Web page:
A few years ago, I was part of a team of engineers in a California-based utility that performed interconnection studies every year, over several months, to determine transmission system upgrades that would be required to interconnect new generators to the grid. The study consisted of several phases which had to be implemented sequentially for the results to make logical sense. For example, the team that determined the specifications for a new transmission line could step in only after another ran simulations to figure out whether a new line would even be required.

Consequently, this project required a linear approach and hence the Waterfall model was the weapon of choice. However, the downside was that teams had to deal with course-correction challenges in case errors were encountered later in the project lifecycle. In the absence of an iterative process, debugging required going back to previously completed phases to correct errors and then repeating several tasks down the chain, leading to delays that had to be absorbed by subsequent phases since deadlines were fixed.

2. Launching the mobile version of a SaaS product
The CTO of a SaaS company gave me insights into how they used Agile development methods to successfully execute and deploy the mobile app version of their web offering which is a product that records and analyzes sales conversations. In the first iteration, the team delivered an MVP (minimum viable product) with the basic feature – viewing call recordings, to a closed group of champion users. In successive iterations, a) new features such as dashboards and analytics were added until parity with the web version was reached, b) bugs identified from the last iteration were fixed, and c) the product was fine-tuned based on learnings from early customer usage.

“The iterative approach helped us put a finger on the pulse of the customer and react to it not once but multiple times,” said the CTO. “Using a non-iterative approach is unthinkable in our line of work, since customer requirements and market needs are always changing. If we don’t work collaboratively with our customers and fail to adjust every step of the way, we’ll end up with a product that is either unusable or may be left unused.”

Identifying the right project execution methodology is context-dependent and a critical first step to decide how you will execute a project or build a product. To this end, decision-makers can use tools/frameworks such as Cynefin to contextualize and make sense of their projects, and determine the best course of action (project execution).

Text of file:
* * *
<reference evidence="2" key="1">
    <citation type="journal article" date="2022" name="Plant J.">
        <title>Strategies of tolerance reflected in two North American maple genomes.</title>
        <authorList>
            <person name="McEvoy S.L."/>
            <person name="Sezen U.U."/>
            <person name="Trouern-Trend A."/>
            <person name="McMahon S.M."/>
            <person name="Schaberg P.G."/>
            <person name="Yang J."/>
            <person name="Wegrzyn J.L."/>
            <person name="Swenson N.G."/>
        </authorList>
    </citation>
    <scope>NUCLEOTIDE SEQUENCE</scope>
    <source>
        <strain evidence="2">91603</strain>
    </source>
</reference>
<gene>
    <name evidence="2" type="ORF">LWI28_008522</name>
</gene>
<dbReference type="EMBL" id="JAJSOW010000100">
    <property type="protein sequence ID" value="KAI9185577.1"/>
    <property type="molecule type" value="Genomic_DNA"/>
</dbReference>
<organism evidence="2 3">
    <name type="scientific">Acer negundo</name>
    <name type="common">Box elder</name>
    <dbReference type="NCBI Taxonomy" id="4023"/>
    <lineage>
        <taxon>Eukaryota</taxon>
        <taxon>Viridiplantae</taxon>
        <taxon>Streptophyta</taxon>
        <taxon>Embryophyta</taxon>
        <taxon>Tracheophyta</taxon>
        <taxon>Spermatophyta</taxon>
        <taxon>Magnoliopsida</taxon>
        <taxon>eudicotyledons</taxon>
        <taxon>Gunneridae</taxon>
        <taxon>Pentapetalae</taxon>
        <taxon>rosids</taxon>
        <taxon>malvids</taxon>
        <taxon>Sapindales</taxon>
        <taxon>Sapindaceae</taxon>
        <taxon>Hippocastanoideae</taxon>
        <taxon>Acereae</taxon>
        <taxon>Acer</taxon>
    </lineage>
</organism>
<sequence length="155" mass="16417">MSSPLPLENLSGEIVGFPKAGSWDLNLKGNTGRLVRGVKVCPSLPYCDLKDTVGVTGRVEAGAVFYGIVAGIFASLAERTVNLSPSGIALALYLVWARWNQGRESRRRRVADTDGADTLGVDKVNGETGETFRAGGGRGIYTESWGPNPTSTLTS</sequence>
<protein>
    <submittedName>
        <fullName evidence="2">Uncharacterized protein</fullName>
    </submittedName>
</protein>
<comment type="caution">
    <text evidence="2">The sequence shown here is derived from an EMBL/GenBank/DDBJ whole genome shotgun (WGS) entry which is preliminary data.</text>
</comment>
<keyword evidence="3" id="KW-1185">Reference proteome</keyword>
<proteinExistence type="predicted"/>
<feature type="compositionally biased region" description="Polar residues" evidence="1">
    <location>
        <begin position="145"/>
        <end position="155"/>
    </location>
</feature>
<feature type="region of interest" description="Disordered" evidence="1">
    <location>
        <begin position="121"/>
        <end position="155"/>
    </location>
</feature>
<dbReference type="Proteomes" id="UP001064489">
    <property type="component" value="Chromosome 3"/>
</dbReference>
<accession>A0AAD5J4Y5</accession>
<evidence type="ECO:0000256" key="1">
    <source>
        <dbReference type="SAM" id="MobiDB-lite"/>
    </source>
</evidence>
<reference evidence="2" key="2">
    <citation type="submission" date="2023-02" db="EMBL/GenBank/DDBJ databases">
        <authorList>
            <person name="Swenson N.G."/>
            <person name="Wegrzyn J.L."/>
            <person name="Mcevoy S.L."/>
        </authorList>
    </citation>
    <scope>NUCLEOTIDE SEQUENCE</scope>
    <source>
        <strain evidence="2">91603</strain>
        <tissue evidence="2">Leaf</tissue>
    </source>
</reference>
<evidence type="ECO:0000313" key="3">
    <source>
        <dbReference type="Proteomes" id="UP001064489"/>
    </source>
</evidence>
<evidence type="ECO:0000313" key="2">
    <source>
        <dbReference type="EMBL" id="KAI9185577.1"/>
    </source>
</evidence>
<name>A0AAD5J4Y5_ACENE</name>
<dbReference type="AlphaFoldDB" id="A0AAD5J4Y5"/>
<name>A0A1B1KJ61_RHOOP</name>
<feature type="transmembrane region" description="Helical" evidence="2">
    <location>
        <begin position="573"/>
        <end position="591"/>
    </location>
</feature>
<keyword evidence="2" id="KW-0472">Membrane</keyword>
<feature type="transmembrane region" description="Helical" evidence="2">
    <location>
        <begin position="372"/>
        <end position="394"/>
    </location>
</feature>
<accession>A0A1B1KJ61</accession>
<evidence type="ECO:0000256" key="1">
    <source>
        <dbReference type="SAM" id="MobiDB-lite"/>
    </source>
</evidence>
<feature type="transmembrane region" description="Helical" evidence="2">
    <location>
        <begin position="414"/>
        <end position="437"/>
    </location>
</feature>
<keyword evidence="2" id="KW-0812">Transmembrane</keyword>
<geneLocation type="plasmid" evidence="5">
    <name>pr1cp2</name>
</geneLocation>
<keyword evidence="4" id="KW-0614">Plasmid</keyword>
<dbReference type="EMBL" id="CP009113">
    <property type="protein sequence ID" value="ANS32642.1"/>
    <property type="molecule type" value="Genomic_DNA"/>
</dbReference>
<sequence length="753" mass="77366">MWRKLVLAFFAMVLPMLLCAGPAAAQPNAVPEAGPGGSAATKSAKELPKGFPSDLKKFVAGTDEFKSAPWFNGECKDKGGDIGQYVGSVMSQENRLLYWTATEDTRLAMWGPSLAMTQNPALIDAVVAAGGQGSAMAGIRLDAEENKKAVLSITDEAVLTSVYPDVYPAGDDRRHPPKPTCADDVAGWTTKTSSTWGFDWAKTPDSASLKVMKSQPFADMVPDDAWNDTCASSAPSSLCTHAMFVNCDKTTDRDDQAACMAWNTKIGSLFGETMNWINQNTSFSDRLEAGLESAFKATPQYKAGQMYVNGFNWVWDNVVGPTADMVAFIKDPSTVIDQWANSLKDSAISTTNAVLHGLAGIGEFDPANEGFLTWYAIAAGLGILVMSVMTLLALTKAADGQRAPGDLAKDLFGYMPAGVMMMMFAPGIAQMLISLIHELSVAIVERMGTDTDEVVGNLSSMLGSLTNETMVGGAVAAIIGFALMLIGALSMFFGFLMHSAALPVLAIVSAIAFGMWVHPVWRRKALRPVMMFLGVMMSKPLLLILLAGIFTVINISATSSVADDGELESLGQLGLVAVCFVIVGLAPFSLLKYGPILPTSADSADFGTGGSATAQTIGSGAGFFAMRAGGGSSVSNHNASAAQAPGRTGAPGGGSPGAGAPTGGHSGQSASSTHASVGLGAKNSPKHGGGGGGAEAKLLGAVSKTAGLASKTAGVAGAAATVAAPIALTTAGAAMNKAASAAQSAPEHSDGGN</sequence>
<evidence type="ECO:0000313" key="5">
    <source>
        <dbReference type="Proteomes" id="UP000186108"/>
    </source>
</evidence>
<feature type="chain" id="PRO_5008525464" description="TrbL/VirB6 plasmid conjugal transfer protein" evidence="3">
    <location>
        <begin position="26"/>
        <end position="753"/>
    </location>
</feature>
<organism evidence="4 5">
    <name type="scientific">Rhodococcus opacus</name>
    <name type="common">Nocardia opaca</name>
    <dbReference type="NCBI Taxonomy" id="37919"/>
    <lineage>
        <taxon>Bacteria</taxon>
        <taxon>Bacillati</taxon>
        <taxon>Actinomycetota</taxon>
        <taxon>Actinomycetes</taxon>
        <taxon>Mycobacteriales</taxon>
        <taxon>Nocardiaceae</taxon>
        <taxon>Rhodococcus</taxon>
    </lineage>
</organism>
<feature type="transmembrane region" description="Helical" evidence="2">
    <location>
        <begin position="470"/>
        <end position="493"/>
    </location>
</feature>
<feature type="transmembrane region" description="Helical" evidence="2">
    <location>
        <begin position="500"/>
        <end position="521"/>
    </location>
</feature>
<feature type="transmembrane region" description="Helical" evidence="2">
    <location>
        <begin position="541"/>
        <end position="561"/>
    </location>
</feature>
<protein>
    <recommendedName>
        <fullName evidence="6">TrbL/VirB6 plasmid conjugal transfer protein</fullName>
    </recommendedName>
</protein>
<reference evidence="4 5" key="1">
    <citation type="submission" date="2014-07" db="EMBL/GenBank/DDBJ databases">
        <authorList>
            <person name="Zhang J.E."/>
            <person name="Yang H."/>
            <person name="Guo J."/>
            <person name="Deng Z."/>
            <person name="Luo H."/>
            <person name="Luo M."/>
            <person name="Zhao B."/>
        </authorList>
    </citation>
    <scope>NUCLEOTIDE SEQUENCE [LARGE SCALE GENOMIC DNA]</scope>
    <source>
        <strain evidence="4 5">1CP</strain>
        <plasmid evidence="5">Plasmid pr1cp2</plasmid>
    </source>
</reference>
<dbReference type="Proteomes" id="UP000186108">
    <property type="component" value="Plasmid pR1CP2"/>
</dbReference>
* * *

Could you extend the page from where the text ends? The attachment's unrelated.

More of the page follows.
Ensuring that you select the right project management strategy goes a long way towards guaranteeing a project’s success. Depending on the industry and market conditions, organizations must select the appropriate method. In a regulated environment, such as government or defense or capital intensive projects such as construction/ civil engineering, where requirements are fairly stable, traditional/waterfall methods could work better.

In fact, an agile approach may simply not be possible due to the nature of the work. On the other hand, in high-tech and highly competitive environments, where market conditions might shift rapidly, requirements may change dynamically or where it IS possible to deliver customer value in increments, Agile methods would be the natural choice. In some cases, a hybrid method combining strategies from both is the answer – referred to as “Hybrid Agile”.

It behooves stakeholders and project managers to understand the nature of their business, market conditions and the actual projects to be executed. With a good sense of these factors along with others such as team members’ skills, timeline and budget, they can make an informed decision on which project management method would work best in the given context.

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Niveditha Reddy

Niveditha Reddy

Niveditha is an electrical engineer with close to a decade of experience in the power systems field in the US and India. Having turned to writing purely for the love of it, she now creates content for websites and keeps her inner child alive by writing for children’s magazines. When she isn’t neck-deep researching her next write-up, you’ll find her with her nose in a book, playing board games with her 5-year-old, or tending to plants big and small.